Original Research ARTICLE
Simultaneous Identification of Clinically Common Vibrio parahaemolyticus Serotypes Using Probe Melting Curve Analysis
- 1College of Life Sciences and Oceanography, Shenzhen University, Shenzhen, China
- 2Shenzhen Center for Disease Control and Prevention, Shenzhen, China
- 3College of Life Sciences, Sichuan University, Chengdu, China
- 4School of Life Sciences, Xiamen University, Xiamen, China
The dynamic nature of Vibrio parahaemolyticus epidemiology has presented a unique challenge for disease intervention strategies. Despite the continued rise of disease incidence and outbreaks of vibriosis, as well as the global emergence of pandemic clones and serovariants with enhanced virulence, there is a paucity of molecular methods for the serotyping of V. parahaemolyticus strains to improve disease surveillance and outbreak investigations. We describe the development of a multiplex ligation reaction based on probe melting curve analysis (MLMA) for the simultaneous identification of 11 clinically most common V. parahaemolyticus serotypes spanning a 10-year period. Through extensive sequence analyses using 418 genomes, specific primers and probes were designed for a total of 22 antigen gene targets for the O- and K- serogroups. Additionally, the toxR gene was incorporated into the assay for the confirmation of V. parahaemolyticus. All gene targets were detected by the assay and gave expected Tm values, without any cross reactions between the 11 clinically common serotypes or with 38 other serotypes. The limit of identification for all gene targets ranged from 0.1 to 1 ng/μL. The intra- and inter-assay standard deviations and the coefficients of variation were no more than 1°C and <1% respectively, indicating a highly reproducible assay. A multicenter double-blind clinical study was conducted using the traditional V. parahaemolyticus identification workflow and the MLMA assay workflow in parallel. From consecutive diarrheal stool specimens (n = 6118) collected over a year at 10 sentinel hospitals, a total of 153 V. parahaemolyticus isolates (2.5%) were identified by both workflows. A total agreement (kappa = 1.0) between the serotypes identified by the MLMA assay and conventional serological method was demonstrated. This is the first molecular assay to simultaneously identify multiple clinically important V. parahaemolyticus serotypes, which satisfies the acute need for a practical, rapid and robust identification of V. parahaemolyticus serotypes to facilitate the timely detection of vibriosis outbreaks and surveillance.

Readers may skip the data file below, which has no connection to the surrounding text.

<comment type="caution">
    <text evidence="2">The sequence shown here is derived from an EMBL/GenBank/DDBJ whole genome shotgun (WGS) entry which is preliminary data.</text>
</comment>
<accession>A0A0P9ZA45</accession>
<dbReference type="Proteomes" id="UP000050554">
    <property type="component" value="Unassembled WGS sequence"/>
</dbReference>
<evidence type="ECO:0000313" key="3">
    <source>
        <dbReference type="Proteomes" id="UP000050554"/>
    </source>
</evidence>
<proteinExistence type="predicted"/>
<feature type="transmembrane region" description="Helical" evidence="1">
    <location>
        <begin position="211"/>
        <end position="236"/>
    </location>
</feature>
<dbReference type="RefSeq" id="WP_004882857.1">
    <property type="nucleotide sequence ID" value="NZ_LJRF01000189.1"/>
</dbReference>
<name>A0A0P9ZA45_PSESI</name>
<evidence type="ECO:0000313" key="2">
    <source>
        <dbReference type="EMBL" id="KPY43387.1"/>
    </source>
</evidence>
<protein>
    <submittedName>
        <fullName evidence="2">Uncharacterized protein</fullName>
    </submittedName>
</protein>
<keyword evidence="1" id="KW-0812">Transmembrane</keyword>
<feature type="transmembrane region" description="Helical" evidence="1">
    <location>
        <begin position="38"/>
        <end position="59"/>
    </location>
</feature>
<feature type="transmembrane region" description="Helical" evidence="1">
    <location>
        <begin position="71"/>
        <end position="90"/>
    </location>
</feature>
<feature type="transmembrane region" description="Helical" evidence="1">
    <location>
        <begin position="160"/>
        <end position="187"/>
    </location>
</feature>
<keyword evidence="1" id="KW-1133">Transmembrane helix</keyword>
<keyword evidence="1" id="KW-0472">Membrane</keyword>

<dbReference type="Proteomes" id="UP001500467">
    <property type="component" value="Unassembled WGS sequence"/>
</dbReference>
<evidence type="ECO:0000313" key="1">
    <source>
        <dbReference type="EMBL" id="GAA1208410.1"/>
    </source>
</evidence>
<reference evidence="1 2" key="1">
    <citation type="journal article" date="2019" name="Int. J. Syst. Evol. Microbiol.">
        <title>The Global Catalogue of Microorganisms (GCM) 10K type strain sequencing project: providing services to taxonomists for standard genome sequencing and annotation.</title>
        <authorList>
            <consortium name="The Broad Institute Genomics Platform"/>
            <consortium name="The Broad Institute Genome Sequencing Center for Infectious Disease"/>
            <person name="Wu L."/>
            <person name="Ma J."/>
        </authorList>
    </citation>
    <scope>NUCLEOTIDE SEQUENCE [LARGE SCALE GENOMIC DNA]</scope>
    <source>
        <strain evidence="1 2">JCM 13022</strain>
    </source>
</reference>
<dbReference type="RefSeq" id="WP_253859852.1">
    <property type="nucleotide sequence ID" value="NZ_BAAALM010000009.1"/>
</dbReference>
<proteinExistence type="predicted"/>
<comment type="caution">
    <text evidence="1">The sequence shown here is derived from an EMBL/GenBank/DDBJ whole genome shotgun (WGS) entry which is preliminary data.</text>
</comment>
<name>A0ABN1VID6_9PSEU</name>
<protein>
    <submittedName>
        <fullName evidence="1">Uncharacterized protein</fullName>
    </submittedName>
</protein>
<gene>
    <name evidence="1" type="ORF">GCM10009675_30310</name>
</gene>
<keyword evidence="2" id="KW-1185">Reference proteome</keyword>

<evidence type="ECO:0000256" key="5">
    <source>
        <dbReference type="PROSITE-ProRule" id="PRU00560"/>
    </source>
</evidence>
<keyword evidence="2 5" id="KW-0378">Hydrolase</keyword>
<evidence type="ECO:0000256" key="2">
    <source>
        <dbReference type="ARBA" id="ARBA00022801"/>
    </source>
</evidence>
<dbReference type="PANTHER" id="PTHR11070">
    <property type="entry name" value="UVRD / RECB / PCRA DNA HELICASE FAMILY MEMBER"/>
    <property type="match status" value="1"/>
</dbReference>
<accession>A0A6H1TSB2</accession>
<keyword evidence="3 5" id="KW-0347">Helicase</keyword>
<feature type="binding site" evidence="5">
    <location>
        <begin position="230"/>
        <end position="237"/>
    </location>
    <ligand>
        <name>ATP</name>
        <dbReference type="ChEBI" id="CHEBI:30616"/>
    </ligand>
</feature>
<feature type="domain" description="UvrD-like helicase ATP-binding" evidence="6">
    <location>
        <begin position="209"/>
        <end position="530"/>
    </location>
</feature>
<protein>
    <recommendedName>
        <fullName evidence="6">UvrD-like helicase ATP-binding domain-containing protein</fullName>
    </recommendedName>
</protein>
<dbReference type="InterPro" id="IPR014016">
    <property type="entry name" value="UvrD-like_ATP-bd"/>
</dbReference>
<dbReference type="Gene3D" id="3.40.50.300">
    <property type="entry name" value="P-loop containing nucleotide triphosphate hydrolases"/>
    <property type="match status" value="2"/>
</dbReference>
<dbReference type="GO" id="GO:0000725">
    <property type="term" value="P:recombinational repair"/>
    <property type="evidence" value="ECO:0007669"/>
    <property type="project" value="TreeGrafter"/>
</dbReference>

Vibrio parahaemolyticus is a halophilic bacterium that thrives in estuarine, marine, and coastal waters and is recognized as the primary cause of gastroenteritis associated with the consumption of seafood and marine products worldwide (Cabrera-Garcia et al., 2004; Mclaughlin et al., 2005; Letchumanan et al., 2014). In China, V. parahaemolyticus has been the leading cause of foodborne outbreaks and infectious diarrhea among adults, particularly in coastal cities (Li Y. et al., 2014; Liu et al., 2018). According to the Foodborne Disease Outbreak Surveillance System (FDOSS) in China, a year-on-year increase in the number of outbreaks due to V. parahaemolyticus was observed between 2011 and 2016, having caused more outbreaks than other major foodborne pathogens for each given year (Liu et al., 2018). Similarly, a clear upward trend in the incidence of foodborne vibriosis was observed in the United States in recent years (Newton et al., 2012; Marder et al., 2017). Indeed, the incidence of vibriosis has been rising, and there is a growing body of evidence that this could become increasingly common due in part to the rising sea water temperatures from the effects of global warming that could favor its spread (Baker-Austin et al., 2010, 2017; Vezzulli et al., 2013). Currently, 13 O- serogroups and 71 K- serogroups are recognized based on the antigenic properties of the somatic (O) and capsular (K) antigens, respectively (Iguchi et al., 1995; Oliver and Jones, 2015). V. parahaemolyticus infections are recognized as a multiserogroup affliction caused by diverse serotypes (Bhuiyan et al., 2002), leading primarily to acute gastroenteritis, and occasionally, wound infection and septicemia (Daniels et al., 2000). In 1996, the emergence of a more virulent serotype O3:K6 was subsequently being recognized as a pandemic clone owing to its rapid dissemination and the cause of numerous gastroenteritis outbreaks globally (Nair et al., 2007). To date, the pandemic clone and its serovariants are known to represent 49 serotypes, which are widely distributed among 22 countries in Asia, Europe, America and Africa (Han et al., 2016). In China, up to 27 pandemic serovariants have been found amongst clinical samples, in which O3:K6, O4:K68, and O1:KUT predominated (Han et al., 2017). Hence, the serotyping of V. parahaemolyticus has played a pivotal role in significantly advancing our understanding of its epidemiology.